Tesla’s Elon Musk cites ‘really severe supply chain issues’ yet still posts record deliveries

Tesla delivered a record 184,877 vehicles in the quarter

Tesla scored a basket of new records, including a total of 184,877 vehicle deliveries in the first quarter, despite "really severe supply chain issues."


The Model 3 and Y accounted for 182,847 of the deliveries, while the Model S and X accounted for 2,030 deliveries. The announcement comes after Tesla reported record first-quarter vehicle deliveries of 184,800 earlier this month.

Tesla says it was able to navigate through global chip supply shortages induced by the coronavirus pandemic by "pivoting extremely quickly to new microcontrollers, while simultaneously developing firmware for new chips made by new suppliers."

The electric vehicle maker reported record net income of $438 million, or 39 cents per share, compared with $16 million, or 2 cents a share, a year ago. Adjusted for one-time items, the company earned 93 cents per share. Total revenue grew 74% year-over-year to $10.3 billion, with about $518 million in automotive revenue coming from sales of regulatory credits. Both top and bottom line exceeded analyst estimates.  


The company said that the Model 3 was the best-selling premium sedan in the world and that the Model Y has the potential to become "the best-selling vehicle of any kind globally."

Tesla's average selling price per vehicle declined 13% year-over-year due to delivery reductions in its Model S and Model X vehicles following product updates and lower average selling price vehicles made in China becoming a larger percentage of the company's overall mix. However, the company said its margins rose and costs "decreased even faster."

"In 2017, as we began production of Model 3, our average cost per vehicle across the fleet was ~$84,000," Tesla said. "Due to the launch of new products and new factories and the reduced mix of Model S and Model X, our average cost declined to sub-$38,000 per vehicle in Q1."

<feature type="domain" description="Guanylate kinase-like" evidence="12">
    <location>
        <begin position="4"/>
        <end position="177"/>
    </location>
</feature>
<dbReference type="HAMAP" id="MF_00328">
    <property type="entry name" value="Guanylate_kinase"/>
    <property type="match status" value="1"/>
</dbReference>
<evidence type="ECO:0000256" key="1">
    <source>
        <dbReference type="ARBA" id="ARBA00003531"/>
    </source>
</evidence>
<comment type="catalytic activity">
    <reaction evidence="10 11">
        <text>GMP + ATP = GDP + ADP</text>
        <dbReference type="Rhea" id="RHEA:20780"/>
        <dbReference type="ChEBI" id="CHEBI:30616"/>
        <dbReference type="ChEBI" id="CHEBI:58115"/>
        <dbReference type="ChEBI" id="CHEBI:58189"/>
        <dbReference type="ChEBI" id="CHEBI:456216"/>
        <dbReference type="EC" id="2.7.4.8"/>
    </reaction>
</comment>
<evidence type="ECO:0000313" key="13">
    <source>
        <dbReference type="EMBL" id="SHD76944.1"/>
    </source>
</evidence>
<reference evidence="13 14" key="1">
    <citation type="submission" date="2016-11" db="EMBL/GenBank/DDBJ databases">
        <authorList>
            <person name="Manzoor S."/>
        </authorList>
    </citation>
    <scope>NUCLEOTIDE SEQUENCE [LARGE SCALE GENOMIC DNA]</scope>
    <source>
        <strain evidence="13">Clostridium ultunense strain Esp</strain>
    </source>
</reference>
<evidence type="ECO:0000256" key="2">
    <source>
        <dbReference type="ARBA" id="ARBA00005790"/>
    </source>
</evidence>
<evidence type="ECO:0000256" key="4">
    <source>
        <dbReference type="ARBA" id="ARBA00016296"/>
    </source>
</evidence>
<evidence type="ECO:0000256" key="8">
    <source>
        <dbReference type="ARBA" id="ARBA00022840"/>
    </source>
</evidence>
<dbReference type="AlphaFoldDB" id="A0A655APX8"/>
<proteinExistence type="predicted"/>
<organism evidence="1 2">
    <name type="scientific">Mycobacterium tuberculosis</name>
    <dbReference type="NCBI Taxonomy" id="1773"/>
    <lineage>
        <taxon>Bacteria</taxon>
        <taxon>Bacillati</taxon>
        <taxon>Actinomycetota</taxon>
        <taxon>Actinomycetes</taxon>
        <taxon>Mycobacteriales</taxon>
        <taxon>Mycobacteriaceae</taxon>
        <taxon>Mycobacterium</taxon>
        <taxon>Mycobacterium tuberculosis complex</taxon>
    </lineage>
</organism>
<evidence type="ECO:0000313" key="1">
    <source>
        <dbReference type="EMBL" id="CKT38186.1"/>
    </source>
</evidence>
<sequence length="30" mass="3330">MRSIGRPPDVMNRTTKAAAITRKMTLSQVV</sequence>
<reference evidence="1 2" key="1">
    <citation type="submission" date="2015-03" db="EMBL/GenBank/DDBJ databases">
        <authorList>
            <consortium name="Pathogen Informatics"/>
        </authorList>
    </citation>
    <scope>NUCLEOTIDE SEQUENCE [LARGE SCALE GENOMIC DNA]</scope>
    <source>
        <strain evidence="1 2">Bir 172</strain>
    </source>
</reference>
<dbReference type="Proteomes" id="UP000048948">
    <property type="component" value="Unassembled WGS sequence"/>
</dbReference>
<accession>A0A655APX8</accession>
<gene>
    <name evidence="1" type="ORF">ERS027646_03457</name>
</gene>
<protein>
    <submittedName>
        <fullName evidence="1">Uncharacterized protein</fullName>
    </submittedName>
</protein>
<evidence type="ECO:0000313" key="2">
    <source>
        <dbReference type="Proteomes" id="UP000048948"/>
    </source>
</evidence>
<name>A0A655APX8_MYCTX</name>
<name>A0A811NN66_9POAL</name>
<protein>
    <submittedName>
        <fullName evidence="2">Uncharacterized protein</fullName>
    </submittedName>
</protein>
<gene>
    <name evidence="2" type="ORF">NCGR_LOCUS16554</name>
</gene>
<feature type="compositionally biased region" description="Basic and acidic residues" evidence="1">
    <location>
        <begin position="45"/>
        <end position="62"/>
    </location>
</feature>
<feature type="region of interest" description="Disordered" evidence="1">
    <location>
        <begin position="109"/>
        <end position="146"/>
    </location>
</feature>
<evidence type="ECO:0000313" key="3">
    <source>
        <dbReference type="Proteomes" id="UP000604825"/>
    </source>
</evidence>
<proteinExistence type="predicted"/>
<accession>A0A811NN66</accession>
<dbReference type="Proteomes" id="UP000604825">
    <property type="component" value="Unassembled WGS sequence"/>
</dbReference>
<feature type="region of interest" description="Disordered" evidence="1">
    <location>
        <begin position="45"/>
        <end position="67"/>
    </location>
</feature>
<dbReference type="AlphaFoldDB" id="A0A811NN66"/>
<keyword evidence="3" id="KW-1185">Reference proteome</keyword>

Tesla expects the first deliveries of its latest Model S to begin "very shortly" and noted that Model Y production in Shanghai and Fremont, California continues to ramp up. The company also noted that its making progress on its two new factories in Berlin and Texas, which remain on track to start vehicle production and deliveries later this year. Tesla Semi deliveries will also begin in 2021.


Looking ahead, the company expects 50% average growth in vehicle deliveries in 2021 and beyond. 

"In some years we may grow faster, which we expect to be the case in 2021," Tesla said. "The rate of growth will depend on our equipment capacity, operational efficiency and capacity and stability of the supply chain."

One concern though amidst the positive sales growth is that the expansion of repair services is not keeping pace with the volume of Tesla's being sold. Several publications including the San Francisco Chronicle and its SF Gate website have reported long delays in repairs. As recently as two weeks ago, FOX Business reported that Musk promised an improvement in collision repairs. But according to today's release service centers increased by only 28% and its mobile service fleet by only 22%.

The company also noted that it continues to focus on the development of the V9 version of its Full Self Driving City Streets beta, which will soon become more widely available in the United States.

"We believe that a vision-only system is ultimately all that is needed for full autonomy," the company added. "Our AI-based software architecture has been increasingly reliant on cameras, to the point where radar is becoming unnecessary earlier than expected. As a result, our FSD team is fully focused on evolving to a vision-based autonomous system and we are nearly ready to switch the US market to Tesla Vision."

The update on the company's vehicle software comes following a fatal Tesla crash in Texas that killed two people earlier this month, which appeared to have no driver behind the wheel. U.S. safety regulators are investigating whether the vehicle's Autopilot safety feature was engaged prior to the crash. While Tesla CEO Elon Musk has pushed back against the feature playing a role in the Texas crash, the company warns that drivers engaging Autopilot must remain alert and be prepared to take over at any time.

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The company finished the quarter with $17.1 billion in cash, driven mainly by a net cash outflow of $1.2 billion in bitcoin purchases. Selling some of its bitcoin resulted in a "positive impact" of around $101 million, Tesla said.

Monday's earnings announcement marks the seventh consecutive profitable quarter for Tesla.